Private Complaint Alleging Offence Under Section 193 IPC Not Maintainable: SC [Read Judgment]

Private Complaint Alleging Offence Under Section 193 IPC Not Maintainable: SC [Read Judgment]

"The category of offences which fall under Section 195(1)(b)(i) of the Cr.P.C. refer to the offence of giving false evidence and offences against public justice which is distinctly different from those offences under Section 195(1)(b)(ii) of Cr.P.C, where a dispute could arise whether the offence of forging a document was committed outside the court or when it was in the custody of the court."

The Supreme Court has reiterated that a private complaint alleging an offence under Section 193 IPC [False Evidence in Judicial Proceedings] is not maintainable.

The bench comprising Justice AK Sikri and Justice S. Abdul Nazeer upheld the Patna High Court order that had set aside a Magistrate's order taking cognizance of the offence under the said provision on the basis of a private complaint.

Narendra Kumar Srivastava had filed a private complaint against officials of Doordarshan and All India Radio alleging commission of offence under Section 193 read with Section 34 of the IPC alleging that because of the false and wrong statement made by the officials in their show-cause affidavit, the High Court dropped the contempt case which was filed against this. The Magistrate took cognizance of the complaint. Allowing the revision petition filed against this order, the High Court set aside the magistrate order.

The issue, in this case, was the Magistrate could have taken cognizance of an offence punishable under Section 193 of the IPC on the basis of a private complaint?

The bench referred to Section 193 IPC, Section 195 CrPC and observed the offences under Section 195(1)(b)(i) and Section 195(1)(b)(ii) are clearly distinct. The first category of offences refers to offences of false evidence and offences against public justice, whereas, the second category of offences relates to offences in respect of a document produced or given in evidence in a proceeding in any court, the court said. The court also noted that Section 195 of the Cr.P.C. contains no direction for the guidance of the court which desires to initiate prosecution in respect of an offence alleged to have been committed in or in relation to a proceeding in the latter court. The court then referred to Section 340 CrPC and said:

"Section 340 of Cr.P.C. makes it clear that a prosecution under this Section can be initiated only by the sanction of the court under whose proceedings an offence referred to in Section 195(1)(b) has allegedly been committed. The object of this Section is to ascertain whether any offence affecting administration of justice has been committed in relation to any document produced or given in evidence in court during the time when the document or evidence was in custodia legis and whether it is also expedient in the interest of justice to take such action. The court shall not only consider prima facie case but also see whether it is in or against public interest to allow a criminal proceeding to be instituted."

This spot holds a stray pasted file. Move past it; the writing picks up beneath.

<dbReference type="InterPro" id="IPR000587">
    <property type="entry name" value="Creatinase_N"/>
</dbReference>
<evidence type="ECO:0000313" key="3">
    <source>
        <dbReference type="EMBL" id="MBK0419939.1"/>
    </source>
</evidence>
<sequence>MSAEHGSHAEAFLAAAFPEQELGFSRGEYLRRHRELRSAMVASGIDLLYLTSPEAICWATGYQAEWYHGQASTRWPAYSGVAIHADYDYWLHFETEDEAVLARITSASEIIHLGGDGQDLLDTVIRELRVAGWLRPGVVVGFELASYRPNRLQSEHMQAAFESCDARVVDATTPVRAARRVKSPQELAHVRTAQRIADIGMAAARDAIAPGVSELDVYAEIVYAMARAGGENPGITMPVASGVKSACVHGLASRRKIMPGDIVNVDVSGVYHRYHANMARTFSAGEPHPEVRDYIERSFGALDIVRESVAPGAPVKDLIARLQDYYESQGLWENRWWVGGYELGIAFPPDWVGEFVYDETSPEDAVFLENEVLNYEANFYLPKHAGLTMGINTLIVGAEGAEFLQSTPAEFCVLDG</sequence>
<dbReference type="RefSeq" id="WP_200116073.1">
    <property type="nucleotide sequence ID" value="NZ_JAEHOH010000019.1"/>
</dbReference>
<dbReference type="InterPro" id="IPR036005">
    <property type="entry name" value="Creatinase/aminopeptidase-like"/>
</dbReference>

The bench also observed that though Section 340 of the Cr.P.C. is a generic section for offences committed under Section 195(1)(b), the same has different and exclusive application to clauses (i) and (ii) of Section 195(1)(b) of the Cr.P.C

Much reliance was placed on Sachida Nand Singh and Anr. v. State of Bihar to contend that it was not mandatory to obtain prior sanction for filing a private complaint under Section 193 of the IPC. The bench noted that the issue in Sachida Nand was whether the bar contained in Section 195(1)(b)(ii) of the Cr.P.C. is applicable to a case where forgery of the document was committed before the document was produced in a court. Holding that the said judgment has no application, in this case, the bench said:

"In Sachida Nand Singh (supra), this Court had dealt with Section 195(1)(b)(ii) of the Cr.P.C unlike the present case which is covered by the preceding clause of the Section. The category of offences which fall under Section 195(1)(b)(i) of the Cr.P.C. refer to the offence of giving false evidence and offences against public justice which is distinctly different from those offences under Section 195(1)(b)(ii) of Cr.P.C, where a dispute could arise whether the offence of forging a document was committed outside the court or when it was in the custody of the court."

Upholding the High Court judgment, the bench said that the present case squarely falls within the category of cases falling under Section 195(1)(b)(i) of the Cr.P.C. as the offence is punishable under Section 193 of the IPC.

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